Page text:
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I created the following list comprehension in python:

[int(a[0].internal_value).lower() if type(a[0].internal_value) in (str,unicode) and a[0].internal_value.isdigit() == True
 else str(a[0].internal_value).lower() if type(a[0].internal_value) in (str,unicode)
 else int(a[0].internal_value) if type(a[0].internal_value) in (float,int)
 for a in ws.iter_rows() if a[0].internal_value <> None]

I'm having issues trying to construct the final else, if condition:

else int(a[0].internal_value) if type(a[0].internal_value) in (float,int)

I get an invalid syntax if I use the if conditional in that line.

 if type(a[0].internal_value) in (float,int)

If I remove the if statement

else int(a[0].internal_value)

then it seems to run fine. I need to have that if statement in there.

To me the else, if conditions are list comprehensions way of doing the more simple if, else conditions:

if i == x:
  do something
elif i == y:
  do something
elif i == z:
  do something

By rule, you do not always have to have an 'else' to close a series of conditional sentences. It seems to me, that my code wants a final 'else' in the comprehension. Am I correct in stating that and if so, is there a way to construct a final else, if in a python list comprehension instead of a final else?

Thanks, Mike

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2  
Note: <> has been deprecated in favour of !=; the deprecated operator has been removed from Python 3 altogether. –  Martijn Pieters Oct 18 '13 at 22:05
    
@Martijn. I'm running 2.7 –  Mike Oct 18 '13 at 22:06
3  
==True is useless. –  larsmans Oct 18 '13 at 22:06
    
@Joran Beasley. You need to start somewhere with list comprehensions. –  Mike Oct 18 '13 at 22:07
1  
@Mike, starting is [ x*x for x in range(10) ], not this. Listen to Joran... –  beroe Oct 18 '13 at 22:15
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2 Answers 2

up vote 6 down vote accepted

You are (ab)using conditional expressions, and they must be of the form true_expression if test else false_expression. These expressions always produce a value, unlike an if compound statement.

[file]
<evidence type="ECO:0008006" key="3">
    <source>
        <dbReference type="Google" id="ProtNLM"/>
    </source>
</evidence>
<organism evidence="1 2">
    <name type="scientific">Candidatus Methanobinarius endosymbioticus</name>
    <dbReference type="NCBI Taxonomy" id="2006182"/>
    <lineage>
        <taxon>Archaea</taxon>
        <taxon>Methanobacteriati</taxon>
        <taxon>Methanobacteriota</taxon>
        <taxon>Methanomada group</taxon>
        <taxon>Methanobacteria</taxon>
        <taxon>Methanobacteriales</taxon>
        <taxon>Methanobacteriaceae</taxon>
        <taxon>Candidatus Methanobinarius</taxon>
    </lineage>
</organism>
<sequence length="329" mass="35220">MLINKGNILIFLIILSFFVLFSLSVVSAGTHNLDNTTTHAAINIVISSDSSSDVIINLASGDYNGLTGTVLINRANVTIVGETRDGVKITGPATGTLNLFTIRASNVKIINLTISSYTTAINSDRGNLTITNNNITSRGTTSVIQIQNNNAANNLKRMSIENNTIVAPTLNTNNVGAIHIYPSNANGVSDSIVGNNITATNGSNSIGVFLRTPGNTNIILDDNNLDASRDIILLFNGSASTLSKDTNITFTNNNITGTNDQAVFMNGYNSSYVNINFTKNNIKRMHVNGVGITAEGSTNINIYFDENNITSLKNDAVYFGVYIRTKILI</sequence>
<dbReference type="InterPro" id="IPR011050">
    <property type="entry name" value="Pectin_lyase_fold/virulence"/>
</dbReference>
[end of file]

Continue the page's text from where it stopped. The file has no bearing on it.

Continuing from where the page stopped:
Note that you should not test for == True; boolean expressions are already true or false without that test. Don't use <> either, that operator has been deprecated and has removed from Python 3 altogether. When testing for None, a singleton, you'd use is not None however.

You are testing against type() results; that looks like you want to use isinstance() tests instead.

You are also using int() on values, then calling .lower() on the result. There is no int.lower() method, so those calls will fail with an AttributeError.

The following is closer to working just fine, unless there are more types than int, float, str or unicode:

[int(a[0].internal_value) if isinstance(a[0].internal_value, (float, int)) or a[0].internal_value.isdigit() 
 else str(a[0].internal_value).lower()
 for a in ws.iter_rows() if a[0].internal_value is not None]

However, I'd farm out the conversion to filter function instead:

def conversion(value):
    if isinstance(value, (float, int)):
        return int(value)
    return str(value).lower()

then use that in a list comprehension:

[conversion(a[0].internal_value) for a in ws.iter_rows() if a[0].internal_value is not None]
share|improve this answer
    
yeah (I gave you +1 all the same) since that was a very good explanation if you actually for some reason wanted to do a list comprehension like that :P –  Joran Beasley Oct 18 '13 at 22:25
    
@Martijn. Thanks for taking the time to work me through this. I'm using your code and doing some testing. I'll get back and let you know my results. Thanks! –  Mike Oct 18 '13 at 22:25
    
@Martijn. Thanks that worked! I may have some more types to script around, but I think I can handle that in the function and call to the list comprehension. Very nice clear and concise answer! –  Mike Oct 18 '13 at 22:41
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It might be easier if you create an auxilary function to help you. I also removed == True and int().lower(). I don't think there's any benefit to cramming all the logic into the list comprehension, but that's up to you.

def helper(x):
    if type(x) in (str,unicode) and x.isdigit():
        return int(x)
    elif type(x) in (str,unicode):
        return str(x).lower()
    elif type(x) in (float,int):
        return int(x)

[helper(a[0].internal_value)
 for a in ws.iter_rows()
 if a[0].internal_value <> None]
share|improve this answer
    
this looks much better and more readable :) –  Joran Beasley Oct 18 '13 at 22:20
    
@axblount. Thanks for that! Definitely resolves me problem and helps me understand when to properly use list comprehensions. I'm on a bit of a learning curve right now :) –  Mike Oct 18 '13 at 22:40
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